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Author: Zeelotes Big red star, 1000 posts Feste Award Nominee! Old School Fool Add to my Favorite Fools Ignore this person (you won't see their posts anymore) Number: of 253543  
Subject: Re: A Blend Torpedoed Date: 11/16/2007 6:52 AM
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Robbie wrote:
While I believe the Screen Builder's Sharpe ratios of 2.2 for such blends are computationally correct, daily-cycled testing reveals them to be flukes caused by over-tuning them to the quirks of the particular slice of monthly history represented by the Screen Builder.

Indeed, the 2.2 is a fluke, but I'd argue that the bigger part of the fluke is not the difference between monthly and daily backtesting, but the difference between running one blend for the full history, and doing what you'd actually do in real-time, obtain a new blend at the start of each year using the same exact approach one uses now to get the blend in the first place.

Let me illustrate -- here is a comparison of your results using daily data with Gritton's results using monthly data:
               S&P    Sharpe 5 Blend                     S&P
Monthly Daily Monthly % Diff % Diff
CAGR: 11.86 33.84 42.36 -20.1% 185.4%
GSD(20): 14.91 17.39 16.17 7.5% -14.3%
Sharpe(20): 0.57 1.61 2.14 -24.8% 181.0%

So the CAGR drops by 20%, the GSD increases by 7.5% and the Sharpe drops by nearly 25%.

Now what happens when you compare the original backtest to actually using the strategy over the full period:
               S&P    Sharpe 5 Blend                     S&P
Monthly Strategy Check Monthly % Diff % Diff
CAGR: 11.86 26.13 42.36 -38.3% 120.4%
GSD(20): 14.91 18.58 16.17 14.9% -19.8%
Sharpe(20): 0.57 1.18 2.14 -44.9% 106.0%

Now we find a drop in CAGR of over 38%, an increase in the Sharpe by nearly 15% and a 45% drop in the Sharpe.

This brings me to the concept of something being torpedoed -- what exactly do you mean when you use this term?

According to Merriam-Webster we get these two definitions:
1 : to hit or sink (a ship) with a naval torpedo : strike or destroy by torpedo
2 : to destroy or nullify altogether : wreck <torpedo a plan>
http://m-w.com/dictionary/torpedoed

It seems to me that the main idea of the word is to destroy or nullify. If what you mean is to strike it such that it takes on damage, than I'd say your use of the word is great IMO. But if your main point is to destroy it, or nullify it altogether, than I for one, don't agree.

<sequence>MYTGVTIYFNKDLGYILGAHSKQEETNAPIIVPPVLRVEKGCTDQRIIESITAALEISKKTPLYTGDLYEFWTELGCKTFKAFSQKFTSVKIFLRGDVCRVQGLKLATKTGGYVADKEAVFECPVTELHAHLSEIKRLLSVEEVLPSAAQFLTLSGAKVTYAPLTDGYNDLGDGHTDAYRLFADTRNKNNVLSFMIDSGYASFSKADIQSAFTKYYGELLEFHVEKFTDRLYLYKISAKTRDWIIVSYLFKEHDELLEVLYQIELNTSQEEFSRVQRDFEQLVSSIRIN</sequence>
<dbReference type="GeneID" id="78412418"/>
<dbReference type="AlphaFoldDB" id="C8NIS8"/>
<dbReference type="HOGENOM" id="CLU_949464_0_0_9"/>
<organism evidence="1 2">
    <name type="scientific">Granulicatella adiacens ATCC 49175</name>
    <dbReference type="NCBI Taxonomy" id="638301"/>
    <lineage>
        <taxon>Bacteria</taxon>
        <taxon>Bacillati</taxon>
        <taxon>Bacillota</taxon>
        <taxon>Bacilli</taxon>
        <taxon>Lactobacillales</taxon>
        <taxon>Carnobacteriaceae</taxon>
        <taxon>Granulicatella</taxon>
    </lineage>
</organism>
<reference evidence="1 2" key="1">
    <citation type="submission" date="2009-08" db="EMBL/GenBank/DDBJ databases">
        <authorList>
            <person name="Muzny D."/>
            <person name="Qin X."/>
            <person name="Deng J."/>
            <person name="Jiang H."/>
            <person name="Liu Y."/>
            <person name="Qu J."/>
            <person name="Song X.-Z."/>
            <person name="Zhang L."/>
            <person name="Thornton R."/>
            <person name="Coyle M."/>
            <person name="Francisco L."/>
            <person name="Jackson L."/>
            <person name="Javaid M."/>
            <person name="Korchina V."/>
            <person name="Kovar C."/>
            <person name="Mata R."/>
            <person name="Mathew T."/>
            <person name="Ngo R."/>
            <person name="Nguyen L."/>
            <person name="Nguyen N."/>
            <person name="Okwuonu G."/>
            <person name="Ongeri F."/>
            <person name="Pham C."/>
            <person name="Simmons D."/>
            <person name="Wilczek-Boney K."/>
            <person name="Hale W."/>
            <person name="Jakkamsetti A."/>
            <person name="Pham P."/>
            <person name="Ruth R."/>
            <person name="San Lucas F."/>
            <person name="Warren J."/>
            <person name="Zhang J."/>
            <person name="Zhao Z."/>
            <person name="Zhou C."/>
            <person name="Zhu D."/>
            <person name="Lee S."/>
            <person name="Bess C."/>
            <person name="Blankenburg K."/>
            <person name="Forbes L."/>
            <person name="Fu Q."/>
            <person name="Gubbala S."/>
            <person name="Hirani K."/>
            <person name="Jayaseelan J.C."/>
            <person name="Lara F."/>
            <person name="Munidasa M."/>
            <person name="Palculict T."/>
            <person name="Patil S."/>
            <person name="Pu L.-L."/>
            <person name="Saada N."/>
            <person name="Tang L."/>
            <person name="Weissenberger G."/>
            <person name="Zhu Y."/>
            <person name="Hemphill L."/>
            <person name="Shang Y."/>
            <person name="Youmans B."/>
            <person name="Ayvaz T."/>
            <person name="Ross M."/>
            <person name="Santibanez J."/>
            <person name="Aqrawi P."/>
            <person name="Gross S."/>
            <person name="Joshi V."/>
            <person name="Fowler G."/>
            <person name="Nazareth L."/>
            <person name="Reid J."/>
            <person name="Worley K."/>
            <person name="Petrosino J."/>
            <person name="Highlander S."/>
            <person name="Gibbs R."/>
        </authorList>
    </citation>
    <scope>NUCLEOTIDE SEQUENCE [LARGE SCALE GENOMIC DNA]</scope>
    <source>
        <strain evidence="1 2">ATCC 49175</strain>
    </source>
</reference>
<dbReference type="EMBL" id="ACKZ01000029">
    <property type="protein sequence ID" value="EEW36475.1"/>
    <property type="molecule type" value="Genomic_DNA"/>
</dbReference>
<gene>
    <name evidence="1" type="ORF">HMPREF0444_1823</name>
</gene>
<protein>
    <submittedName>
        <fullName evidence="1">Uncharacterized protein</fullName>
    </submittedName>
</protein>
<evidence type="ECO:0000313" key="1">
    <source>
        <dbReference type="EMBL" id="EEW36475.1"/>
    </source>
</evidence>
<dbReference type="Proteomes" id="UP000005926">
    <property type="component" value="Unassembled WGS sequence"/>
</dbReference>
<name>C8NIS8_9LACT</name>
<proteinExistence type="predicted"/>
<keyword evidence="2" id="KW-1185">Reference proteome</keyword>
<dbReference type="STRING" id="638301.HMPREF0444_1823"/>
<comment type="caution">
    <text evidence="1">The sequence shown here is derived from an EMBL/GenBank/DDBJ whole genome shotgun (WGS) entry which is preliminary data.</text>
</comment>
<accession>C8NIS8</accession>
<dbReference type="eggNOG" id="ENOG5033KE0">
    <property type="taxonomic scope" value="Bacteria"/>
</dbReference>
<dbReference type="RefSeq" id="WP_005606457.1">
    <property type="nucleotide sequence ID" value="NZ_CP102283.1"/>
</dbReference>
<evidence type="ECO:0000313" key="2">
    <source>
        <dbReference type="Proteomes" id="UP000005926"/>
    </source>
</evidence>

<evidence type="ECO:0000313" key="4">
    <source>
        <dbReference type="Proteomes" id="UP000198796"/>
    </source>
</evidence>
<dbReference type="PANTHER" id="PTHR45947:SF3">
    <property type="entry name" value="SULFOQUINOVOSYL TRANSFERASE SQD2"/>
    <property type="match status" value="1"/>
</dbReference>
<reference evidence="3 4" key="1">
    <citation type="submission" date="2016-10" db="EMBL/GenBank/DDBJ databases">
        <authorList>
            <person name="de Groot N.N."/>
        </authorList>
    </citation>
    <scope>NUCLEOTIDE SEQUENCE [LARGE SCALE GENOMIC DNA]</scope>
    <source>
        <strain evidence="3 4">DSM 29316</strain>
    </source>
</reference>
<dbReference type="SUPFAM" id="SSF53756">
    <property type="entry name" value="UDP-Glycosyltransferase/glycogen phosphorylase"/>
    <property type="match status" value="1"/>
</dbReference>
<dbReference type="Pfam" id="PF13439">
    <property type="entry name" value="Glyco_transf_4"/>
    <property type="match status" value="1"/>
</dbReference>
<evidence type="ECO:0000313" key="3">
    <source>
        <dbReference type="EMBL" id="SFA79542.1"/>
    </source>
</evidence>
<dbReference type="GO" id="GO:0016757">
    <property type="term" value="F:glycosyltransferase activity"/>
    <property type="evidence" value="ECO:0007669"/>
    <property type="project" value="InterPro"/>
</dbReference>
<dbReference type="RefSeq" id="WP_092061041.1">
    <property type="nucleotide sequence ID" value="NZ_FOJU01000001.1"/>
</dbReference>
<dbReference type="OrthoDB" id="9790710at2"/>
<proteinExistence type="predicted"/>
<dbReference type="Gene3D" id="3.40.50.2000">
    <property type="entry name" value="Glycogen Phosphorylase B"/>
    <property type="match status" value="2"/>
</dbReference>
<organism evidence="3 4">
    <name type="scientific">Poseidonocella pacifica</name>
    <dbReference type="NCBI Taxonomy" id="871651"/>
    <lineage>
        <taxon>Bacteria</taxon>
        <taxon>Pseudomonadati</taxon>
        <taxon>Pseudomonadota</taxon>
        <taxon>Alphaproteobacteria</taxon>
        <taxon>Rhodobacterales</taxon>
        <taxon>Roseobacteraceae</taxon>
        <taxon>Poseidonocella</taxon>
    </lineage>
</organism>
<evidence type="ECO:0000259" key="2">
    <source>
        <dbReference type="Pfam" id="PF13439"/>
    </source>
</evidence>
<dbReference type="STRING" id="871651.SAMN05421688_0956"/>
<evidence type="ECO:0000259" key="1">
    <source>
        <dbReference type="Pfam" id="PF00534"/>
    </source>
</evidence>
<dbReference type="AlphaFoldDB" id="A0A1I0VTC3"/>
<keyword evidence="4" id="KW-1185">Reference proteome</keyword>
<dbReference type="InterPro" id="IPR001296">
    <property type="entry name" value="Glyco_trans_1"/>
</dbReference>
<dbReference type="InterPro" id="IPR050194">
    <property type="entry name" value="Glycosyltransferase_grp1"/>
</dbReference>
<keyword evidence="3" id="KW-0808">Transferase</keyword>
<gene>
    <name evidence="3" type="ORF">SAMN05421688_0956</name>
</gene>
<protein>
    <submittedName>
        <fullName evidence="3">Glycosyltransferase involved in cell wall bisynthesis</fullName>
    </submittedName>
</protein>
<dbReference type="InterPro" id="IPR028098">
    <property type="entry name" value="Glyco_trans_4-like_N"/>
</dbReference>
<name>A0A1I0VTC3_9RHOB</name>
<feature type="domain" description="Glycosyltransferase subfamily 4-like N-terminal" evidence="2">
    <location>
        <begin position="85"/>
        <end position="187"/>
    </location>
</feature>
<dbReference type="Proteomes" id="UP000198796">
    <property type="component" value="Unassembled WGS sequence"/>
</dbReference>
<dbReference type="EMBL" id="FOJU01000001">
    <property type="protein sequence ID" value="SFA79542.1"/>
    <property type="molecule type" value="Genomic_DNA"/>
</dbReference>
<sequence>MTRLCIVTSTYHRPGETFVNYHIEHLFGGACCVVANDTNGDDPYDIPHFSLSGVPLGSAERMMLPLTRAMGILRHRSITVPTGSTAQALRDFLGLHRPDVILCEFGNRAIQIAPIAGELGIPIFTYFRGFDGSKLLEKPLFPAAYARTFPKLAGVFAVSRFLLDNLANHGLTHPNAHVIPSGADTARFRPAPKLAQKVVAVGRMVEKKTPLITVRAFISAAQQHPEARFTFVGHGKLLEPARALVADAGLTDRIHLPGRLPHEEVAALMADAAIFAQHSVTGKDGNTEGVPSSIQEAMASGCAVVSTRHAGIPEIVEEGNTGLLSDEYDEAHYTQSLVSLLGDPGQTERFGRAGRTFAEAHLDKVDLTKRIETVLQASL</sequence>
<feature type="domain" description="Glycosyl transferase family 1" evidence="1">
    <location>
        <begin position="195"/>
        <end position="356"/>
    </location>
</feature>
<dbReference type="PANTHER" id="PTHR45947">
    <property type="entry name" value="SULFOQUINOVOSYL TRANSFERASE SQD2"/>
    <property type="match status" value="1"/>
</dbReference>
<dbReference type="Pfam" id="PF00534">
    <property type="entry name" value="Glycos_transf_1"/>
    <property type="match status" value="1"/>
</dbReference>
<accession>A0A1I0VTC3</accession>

Let me illustrate with the examples from your post:
               S&P       YldYear2                        S&P
Monthly Daily Monthly % Diff % Diff
CAGR: 11.86 31.23 36.09 -13.5% 163.4%
GSD(20): 14.91 20.93 20.93 0.0% -28.8%
Sharpe(20): 0.57 1.27 1.48 -14.2% 121.7%
S&P LLTD S&P
Monthly Daily Monthly % Diff % Diff
CAGR: 11.86 33.8 41.8 -19.1% 185.1%
GSD(20): 14.91 27 25.25 6.9% -44.8%
Sharpe(20): 0.57 1.14 1.46 -21.9% 99.0%
S&P H52EarnPS S&P
Monthly Daily Monthly % Diff % Diff
CAGR: 11.86 30.48 39.12 -22.1% 157.1%
GSD(20): 14.91 27.12 24.57 10.4% -45.0%
Sharpe(20): 0.57 1.04 1.41 -26.2% 81.5%
S&P PEG-Minimalist S&P
Monthly Daily Monthly % Diff % Diff
CAGR: 11.86 33.49 45.71 -26.7% 182.5%
GSD(20): 14.91 27.58 26.19 5.3% -45.9%
Sharpe(20): 0.57 1.12 1.54 -27.3% 95.5%
S&P PIH_CSO_simple S&P
Monthly Daily Monthly % Diff % Diff
CAGR: 11.86 32.06 40.45 -20.7% 170.4%
GSD(20): 14.91 22.77 22.3 2.1% -34.5%
Sharpe(20): 0.57 1.22 1.55 -21.3% 112.9%
S&P Sharpe 5 Blend S&P
Monthly Daily Monthly % Diff % Diff
CAGR: 11.86 33.84 42.36 -20.1% 185.4%
GSD(20): 14.91 17.39 16.17 7.5% -14.3%
Sharpe(20): 0.57 1.61 2.14 -24.8% 181.0%

What I see from a comparison between daily and monthly data is a hit of about 25% in the overall return and in the risk-adjusted return as measured by Sharpe. In my view, a hit of anywhere from 15 to 25% is to be expected when you increase your granularity from monthly to daily, and go with an all start days test. When the hit exceeds 30%, or above, I could see talking about it in terms of being nullified or destroyed.

We need to keep in mind that these five screens still show an average CAGR that is more than 175% above the S&P with a Sharpe that is just over 100% over the S&P. Granted, the GSD exceeds the S&P by an average of 40%, but this is to be expected when you consider that these screens are holding four stocks compared to the S&P holding 500. Even after you have torpedoed the blend I still find it very impressive -- keeping in mind that the strategy itself is where it really gets torpedoed.
               S&P    Sharpe 5 Blend                     S&P
Monthly Daily Monthly % Diff % Diff
CAGR: 11.86 33.84 42.36 -20.1% 185.4%
GSD(20): 14.91 17.39 16.17 7.5% -14.3%
Sharpe(20): 0.57 1.61 2.14 -24.8% 181.0%

It beats out the S&P holding just twenty stocks compared to the benchmark of 500 -- a CAGR 185% higher, a Sharpe not far behind, and a gain in GSD of just 14%.

Is this something that has been torpedoed, or just damaged. I'd say the latter -- it provides us all with a healthy dose of realism, but it is still a very worthwhile investment.

Robbie added:
Many, like myself, will say that they had already expected the future to fall short of the past by perhaps 15 CAGR points for a host of other reasons; if so, then before this post you were expecting a CAGR of 42.36 - 15 = 27.36; now that the past has been clarified, you would only expect a CAGR of 33.84 - 15 = 18.84.

I'd say that if any of us can consistently produce a gain at or near 20 we are doing among the best in the world. Anything above that -- and certainly double that -- is fantasy land at best, and running after it, a recipe for total annihilation at the worse.
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